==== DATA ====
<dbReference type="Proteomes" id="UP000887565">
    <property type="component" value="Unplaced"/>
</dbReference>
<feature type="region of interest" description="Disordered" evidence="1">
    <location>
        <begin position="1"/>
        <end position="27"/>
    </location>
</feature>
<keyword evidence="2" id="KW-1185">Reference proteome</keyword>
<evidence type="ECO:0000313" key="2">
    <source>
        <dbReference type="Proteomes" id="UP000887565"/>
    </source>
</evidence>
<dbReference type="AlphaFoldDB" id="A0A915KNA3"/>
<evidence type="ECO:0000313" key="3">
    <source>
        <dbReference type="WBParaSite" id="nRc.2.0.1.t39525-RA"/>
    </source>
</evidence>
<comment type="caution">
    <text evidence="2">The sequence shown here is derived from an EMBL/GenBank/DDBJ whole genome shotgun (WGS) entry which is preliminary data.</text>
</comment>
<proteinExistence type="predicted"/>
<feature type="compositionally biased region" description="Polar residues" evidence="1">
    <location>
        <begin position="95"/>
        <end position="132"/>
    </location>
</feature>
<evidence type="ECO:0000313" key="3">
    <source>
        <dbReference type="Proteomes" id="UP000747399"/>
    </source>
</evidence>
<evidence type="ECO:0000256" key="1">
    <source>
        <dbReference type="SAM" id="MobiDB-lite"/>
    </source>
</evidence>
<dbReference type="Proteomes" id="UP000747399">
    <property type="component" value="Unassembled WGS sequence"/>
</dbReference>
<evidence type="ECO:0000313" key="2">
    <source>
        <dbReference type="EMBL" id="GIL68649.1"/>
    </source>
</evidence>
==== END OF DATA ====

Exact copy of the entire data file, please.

<dbReference type="Proteomes" id="UP000887565">
    <property type="component" value="Unplaced"/>
</dbReference>
<feature type="region of interest" description="Disordered" evidence="1">
    <location>
        <begin position="1"/>
        <end position="27"/>
    </location>
</feature>
<keyword evidence="2" id="KW-1185">Reference proteome</keyword>
<evidence type="ECO:0000313" key="2">
    <source>
        <dbReference type="Proteomes" id="UP000887565"/>
    </source>
</evidence>
<dbReference type="AlphaFoldDB" id="A0A915KNA3"/>
<evidence type="ECO:0000313" key="3">
    <source>
        <dbReference type="WBParaSite" id="nRc.2.0.1.t39525-RA"/>
    </source>
</evidence>
<comment type="caution">
    <text evidence="2">The sequence shown here is derived from an EMBL/GenBank/DDBJ whole genome shotgun (WGS) entry which is preliminary data.</text>
</comment>
<proteinExistence type="predicted"/>
<feature type="compositionally biased region" description="Polar residues" evidence="1">
    <location>
        <begin position="95"/>
        <end position="132"/>
    </location>
</feature>
<evidence type="ECO:0000313" key="3">
    <source>
        <dbReference type="Proteomes" id="UP000747399"/>
    </source>
</evidence>
<evidence type="ECO:0000256" key="1">
    <source>
        <dbReference type="SAM" id="MobiDB-lite"/>
    </source>
</evidence>
<dbReference type="Proteomes" id="UP000747399">
    <property type="component" value="Unassembled WGS sequence"/>
</dbReference>
<evidence type="ECO:0000313" key="2">
    <source>
        <dbReference type="EMBL" id="GIL68649.1"/>
    </source>
</evidence>